There's a trick to it. When you know it, it flies. It seems faster and more responsive to server requests than anything in Linux or Windows. All that top-heavy crapola does not get in the way. There is not much of an operating system to the Disk Operating System. There is also not much to break down or go awry or lock up.
If you go to this page, you will see the secret is using a parameter called a CHAINVEC for the DIS_PKT shim you insert into LANMAN to provide packet driver access.
Once this has been turned on, web pages in my DOS-32 server pop up as quickly as the Lua-based cgi can write them into the buffer. They pop on the browser whether the server is running as localhost or remote. The speed is remarkable. This also goes for the UPNP network running in the background over UDP.
I have talked about this before. If you have never heard this rant you may find it interesting, otherwise you can ignore this post.
There are DOS machines that have run gas pumps for 25+ years without ever failing. DOS applications in Desqview were built by Admiral Rickenbacher for the most important Cold War devices, including navy buoys in the North Sea designed to detect submarines. DOS has run on elevator systems for 30+ years without a hitch in some buildings. DOS based embedded boards have monitored pipelines in remote areas without maintenance for decades at a time. People have discovered DOS machines running underground in mines literally forgotten by everybody at the site because they simply kept doing the job they were intended to do without requiring any patches, upgrades, maintenance work, replacement parts, reboots or redesigns. If the squeaky wheel is the one that gets the grease, DOS must be a frictionless system because nobody ever has to oil it.
DOS is the quiet achiever. It is the operating system everybody has forgotten about. Everybody is too sophisticated for it, it has fallen into the wake of the embedded industry. Always all this pseudo-marxist "progressive" crap when the only thing that counts is this - what is the MTBF? (Mean Time Before Failure) DOS clearly has all of them beaten by a wide margin.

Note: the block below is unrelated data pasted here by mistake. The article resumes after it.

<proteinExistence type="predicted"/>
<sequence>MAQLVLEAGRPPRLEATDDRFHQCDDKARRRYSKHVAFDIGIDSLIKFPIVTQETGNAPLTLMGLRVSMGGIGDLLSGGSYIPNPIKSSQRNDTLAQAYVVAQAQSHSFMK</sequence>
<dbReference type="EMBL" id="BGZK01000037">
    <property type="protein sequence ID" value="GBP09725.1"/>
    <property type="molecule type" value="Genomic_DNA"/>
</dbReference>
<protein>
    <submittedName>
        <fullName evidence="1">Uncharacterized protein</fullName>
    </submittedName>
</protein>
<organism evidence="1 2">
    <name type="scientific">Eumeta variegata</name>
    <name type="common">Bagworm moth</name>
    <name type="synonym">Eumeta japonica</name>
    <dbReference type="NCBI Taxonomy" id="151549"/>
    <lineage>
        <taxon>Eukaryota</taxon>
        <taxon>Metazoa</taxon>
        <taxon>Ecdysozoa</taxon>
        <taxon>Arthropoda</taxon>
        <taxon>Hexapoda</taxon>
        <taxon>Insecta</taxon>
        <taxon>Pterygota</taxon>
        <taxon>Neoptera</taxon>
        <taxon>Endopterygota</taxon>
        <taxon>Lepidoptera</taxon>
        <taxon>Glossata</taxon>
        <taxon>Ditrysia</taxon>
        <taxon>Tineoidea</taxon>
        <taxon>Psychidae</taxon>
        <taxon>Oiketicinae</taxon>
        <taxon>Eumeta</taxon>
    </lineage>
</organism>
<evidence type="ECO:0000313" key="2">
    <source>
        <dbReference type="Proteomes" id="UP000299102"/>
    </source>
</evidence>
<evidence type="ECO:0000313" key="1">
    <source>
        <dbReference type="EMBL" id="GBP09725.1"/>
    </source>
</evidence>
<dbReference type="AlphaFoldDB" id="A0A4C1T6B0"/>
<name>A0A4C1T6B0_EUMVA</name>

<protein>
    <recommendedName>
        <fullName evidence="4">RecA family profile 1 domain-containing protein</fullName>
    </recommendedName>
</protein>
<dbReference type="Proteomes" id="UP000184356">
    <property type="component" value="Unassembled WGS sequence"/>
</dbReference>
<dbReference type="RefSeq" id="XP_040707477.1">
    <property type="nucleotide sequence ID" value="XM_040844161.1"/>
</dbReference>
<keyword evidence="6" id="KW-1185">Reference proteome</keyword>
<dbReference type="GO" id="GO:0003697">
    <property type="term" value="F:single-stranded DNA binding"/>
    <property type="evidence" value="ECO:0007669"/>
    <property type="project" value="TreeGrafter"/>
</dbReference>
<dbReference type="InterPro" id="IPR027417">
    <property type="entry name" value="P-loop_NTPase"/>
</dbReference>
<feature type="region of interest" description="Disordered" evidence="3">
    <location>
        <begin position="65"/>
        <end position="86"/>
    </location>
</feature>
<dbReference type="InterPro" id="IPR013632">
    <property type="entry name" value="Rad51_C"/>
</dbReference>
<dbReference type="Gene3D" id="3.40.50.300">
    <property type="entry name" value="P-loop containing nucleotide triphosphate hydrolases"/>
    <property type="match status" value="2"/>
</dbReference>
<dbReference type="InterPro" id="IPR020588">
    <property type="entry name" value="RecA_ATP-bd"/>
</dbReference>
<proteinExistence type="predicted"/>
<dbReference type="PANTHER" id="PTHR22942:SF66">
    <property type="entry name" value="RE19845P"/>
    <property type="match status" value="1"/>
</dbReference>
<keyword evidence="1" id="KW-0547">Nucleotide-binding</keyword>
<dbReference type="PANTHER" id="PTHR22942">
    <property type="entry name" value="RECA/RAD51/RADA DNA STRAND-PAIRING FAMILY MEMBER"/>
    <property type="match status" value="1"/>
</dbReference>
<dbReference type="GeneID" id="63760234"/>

Advocates of Linux, Mac and Windows all constantly argue about how less error-prone, fault-proof or reliable their systems are without realizing that all their operating systems are dwarfed by the monolithic power and stability of DOS based dedicated devices.
As a contractor, I can assure you that one of the most important reasons that engineers keep insisting that this or that new thing must replace the old is that they need to keep churning up business. If everybody built with DOS, a lot of embedded engineers would probably starve. It simply doesn't fail.
I have been working with embedded devices for eight years solid now and have spent hundreds of hours experimenting with every configuration you could think of. It is true that Linux or FreeBSD are far superior for high availability than any other operating system ... except DOS.
My motivation is not to make money by creating work through contrived complexity and then to charge money for the time it takes to sort through all this complexity. It's a good living for a lot of people but if you were to look closer you would see their interest is in manufacturing a livelihood.
My motivation in the design of VAULT-OS is to answer one simple question :
If I wanted to design a post-apocalyptic computer that is intended to run for a century as a general purpose vault manager without failing and keep it supplied by parts that are found everywhere, how would I do it? If I was really serious about the simplicity of it, the elegance and plain vanilla accessibility of it? Without requiring any special parts, accessories or sensitive devices? A computer that would run from scrap, scavenged parts, automobile relays, thermistors made from copper wire?
This has been my overwhelming obsession for a long time. I have coded up and experimented with many, many samples to determine exactly what to expect from various approaches.
In my opinion, nothing exceeds DOS. It is the ideal bedrock upon which to construct a post-apocalyptic computing device.
My build of Vault-OS also currently compiles to Windows, where I do a lot of my work out of convenience. I personally plan to deploy it in my next shelter as a DOS-based military grade hardened board with EMP shielding. I will probably use the ancient of days, the NCD 451 Explora thin client devices as my remote terminals. I aim to install it and leave it running for 20 years without even having to reboot it, that's my target for MTBF.